MILWAUKEE, Wis. — Polls opened Tuesday morning in Wisconsin’s special recall election, where voters will decide whether incumbent GOP Gov. Scott Walker will remain in office or be replaced by Democratic Milwaukee Mayor Tom Barrett.
Both candidates campaigned at a furious clip in the days leading up to Tuesday. At their final campaign rallies Monday night, Walker and Barrett gave their closing arguments to voters.
Speaking at a union rally in Kenosha Monday evening, Barrett hammered Walker for raising significant amounts of money from out-of-state donors and warned that Walker would “continue to go after the working class” if allowed to stay in office.
“[Walker] became the rock star of the far right, raising millions of dollars from out of state,” Barrett said at a union rally in Kenosha. “People of Wisconsin know it’s wrong to take that money from out of state.”
Meanwhile, Walker presented himself as a governor who keeps his word.
“It’s amazing to me that you can be called courageous in politics just for keeping your word,” Walker told a crowd of faithful supporters in southern Milwaukee late Monday night.
Walker said his opponents have run out of arguments because his reforms have worked. Unemployment has decreased, taxes have gone down, and the state now enjoys a budget surplus, Walker said.
“There are a lot of voters out there scratching their head, [asking] what is this recall about? Because it’s certainly not about the things they said,” Walker said.
Walker’s collective bargaining reforms have failed to catch on as a central issue in the election, and Democrats have pivoted to several other lines of attack, from Walker’s jobs record to an ongoing investigation into a former Walker staff member to Walker’s so-called “war on women.”
There was even a false report, written by a far-left website and briefly circulated on the Internet over the weekend, claiming Walker had a child from a previous relationship.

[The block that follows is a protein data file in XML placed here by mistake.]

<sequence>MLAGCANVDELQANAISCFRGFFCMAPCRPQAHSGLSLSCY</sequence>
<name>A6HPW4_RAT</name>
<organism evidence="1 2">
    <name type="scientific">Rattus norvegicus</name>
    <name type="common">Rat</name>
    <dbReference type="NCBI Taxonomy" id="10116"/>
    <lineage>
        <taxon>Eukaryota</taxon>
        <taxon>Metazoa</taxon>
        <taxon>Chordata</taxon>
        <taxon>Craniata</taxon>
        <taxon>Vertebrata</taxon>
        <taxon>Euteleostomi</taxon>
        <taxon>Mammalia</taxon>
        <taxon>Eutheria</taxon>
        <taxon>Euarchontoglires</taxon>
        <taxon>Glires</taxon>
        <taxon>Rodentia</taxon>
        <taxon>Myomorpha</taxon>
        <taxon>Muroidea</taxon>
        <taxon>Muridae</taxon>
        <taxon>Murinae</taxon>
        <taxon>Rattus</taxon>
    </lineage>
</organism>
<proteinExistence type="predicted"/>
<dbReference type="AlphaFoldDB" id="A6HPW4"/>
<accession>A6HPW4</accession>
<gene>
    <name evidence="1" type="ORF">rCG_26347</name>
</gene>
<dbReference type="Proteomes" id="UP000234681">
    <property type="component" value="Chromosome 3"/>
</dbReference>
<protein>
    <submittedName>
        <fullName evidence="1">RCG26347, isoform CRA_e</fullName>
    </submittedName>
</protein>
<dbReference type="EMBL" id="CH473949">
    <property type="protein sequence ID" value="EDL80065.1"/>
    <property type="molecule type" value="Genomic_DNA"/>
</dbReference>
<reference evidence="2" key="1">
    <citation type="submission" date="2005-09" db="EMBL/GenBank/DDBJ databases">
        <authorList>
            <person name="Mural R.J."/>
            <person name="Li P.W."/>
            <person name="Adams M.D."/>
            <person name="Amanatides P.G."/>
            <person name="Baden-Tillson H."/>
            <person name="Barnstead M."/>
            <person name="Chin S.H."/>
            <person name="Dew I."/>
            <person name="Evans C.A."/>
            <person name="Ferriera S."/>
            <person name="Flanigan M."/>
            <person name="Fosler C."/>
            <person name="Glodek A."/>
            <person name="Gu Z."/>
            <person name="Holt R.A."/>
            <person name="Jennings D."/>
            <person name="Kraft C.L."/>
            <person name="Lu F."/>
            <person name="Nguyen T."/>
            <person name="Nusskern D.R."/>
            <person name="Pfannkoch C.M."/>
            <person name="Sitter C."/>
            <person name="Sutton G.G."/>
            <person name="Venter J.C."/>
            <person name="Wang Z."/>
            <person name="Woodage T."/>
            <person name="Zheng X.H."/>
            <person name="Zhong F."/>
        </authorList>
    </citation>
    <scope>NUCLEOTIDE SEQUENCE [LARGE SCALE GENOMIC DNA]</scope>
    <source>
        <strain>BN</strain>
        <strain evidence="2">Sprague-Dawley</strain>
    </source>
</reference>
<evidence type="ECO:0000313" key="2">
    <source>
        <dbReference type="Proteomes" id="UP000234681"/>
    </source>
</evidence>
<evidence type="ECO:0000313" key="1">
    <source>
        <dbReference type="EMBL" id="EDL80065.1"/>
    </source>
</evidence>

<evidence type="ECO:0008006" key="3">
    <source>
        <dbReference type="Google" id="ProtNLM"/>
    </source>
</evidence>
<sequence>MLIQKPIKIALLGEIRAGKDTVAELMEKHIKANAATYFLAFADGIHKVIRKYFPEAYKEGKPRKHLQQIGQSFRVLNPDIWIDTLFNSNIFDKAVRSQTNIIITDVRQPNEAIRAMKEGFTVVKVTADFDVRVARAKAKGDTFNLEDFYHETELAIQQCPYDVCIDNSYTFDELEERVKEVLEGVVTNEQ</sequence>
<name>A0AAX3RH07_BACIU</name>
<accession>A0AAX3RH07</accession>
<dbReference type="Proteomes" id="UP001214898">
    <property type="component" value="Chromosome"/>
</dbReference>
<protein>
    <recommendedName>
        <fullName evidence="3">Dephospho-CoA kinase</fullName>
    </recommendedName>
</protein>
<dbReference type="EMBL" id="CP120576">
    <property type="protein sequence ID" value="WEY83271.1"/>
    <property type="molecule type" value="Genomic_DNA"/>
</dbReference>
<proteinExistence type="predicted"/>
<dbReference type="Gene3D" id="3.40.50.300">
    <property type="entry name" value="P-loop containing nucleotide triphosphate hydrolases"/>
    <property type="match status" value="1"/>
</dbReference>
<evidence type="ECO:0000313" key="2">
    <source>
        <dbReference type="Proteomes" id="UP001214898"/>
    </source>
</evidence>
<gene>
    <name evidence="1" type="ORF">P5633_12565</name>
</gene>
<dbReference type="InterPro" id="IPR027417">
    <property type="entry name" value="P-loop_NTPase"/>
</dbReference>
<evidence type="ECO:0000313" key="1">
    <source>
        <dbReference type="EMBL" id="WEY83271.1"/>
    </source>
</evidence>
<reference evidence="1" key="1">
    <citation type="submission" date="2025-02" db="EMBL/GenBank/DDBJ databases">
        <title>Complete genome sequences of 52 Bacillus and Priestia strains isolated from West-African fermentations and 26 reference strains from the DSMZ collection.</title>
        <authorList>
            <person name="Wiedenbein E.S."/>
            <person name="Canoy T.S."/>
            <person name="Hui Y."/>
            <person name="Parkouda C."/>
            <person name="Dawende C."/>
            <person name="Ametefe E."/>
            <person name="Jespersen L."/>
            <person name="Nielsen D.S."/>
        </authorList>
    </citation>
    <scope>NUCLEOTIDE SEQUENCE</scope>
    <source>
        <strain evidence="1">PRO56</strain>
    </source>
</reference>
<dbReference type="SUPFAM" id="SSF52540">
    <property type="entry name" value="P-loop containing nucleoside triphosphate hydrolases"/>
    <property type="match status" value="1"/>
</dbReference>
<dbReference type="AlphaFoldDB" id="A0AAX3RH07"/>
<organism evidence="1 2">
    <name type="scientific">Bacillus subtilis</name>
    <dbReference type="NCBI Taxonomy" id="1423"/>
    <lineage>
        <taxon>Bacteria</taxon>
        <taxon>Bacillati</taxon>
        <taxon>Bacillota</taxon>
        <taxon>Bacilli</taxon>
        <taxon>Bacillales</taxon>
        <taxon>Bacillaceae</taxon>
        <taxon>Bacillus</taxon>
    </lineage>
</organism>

Walker, only the third governor in U.S. history to face a recall, has been the center of a political dogfight with national implications for almost a year and a half after he rolled back collective bargaining rights for public-sector unions.
Those reforms closed a $3.6 billion state budget gap, but they also put a target on Walker’s back. Democrats and unions gathered nearly a million signatures to force Tuesday’s recall election, which has since become the most expensive election in state history.
The election’s last independent poll, released Sunday, gives Walker a three-point lead over Barrett, 50 percent to 47 percent. That is Walker’s narrowest lead in the past several months, though the poll’s methodology has been questioned.
When a woman at the Walker rally shouted that Barrett “sucked,” Walker was quick to draw a distinction between the two campaigns.
“This is about the facts. This is about substance. This is not about personality,” Walker said. “We’re not going to get down in the dirt and the gutter like they have been. We’re going to talk about the truth and facts and move our state forward.”
Both candidates cast their ballots early Tuesday morning and now will anxiously await, along with the rest of the Badger State, the election results sometime after polls close at 8 p.m. local time.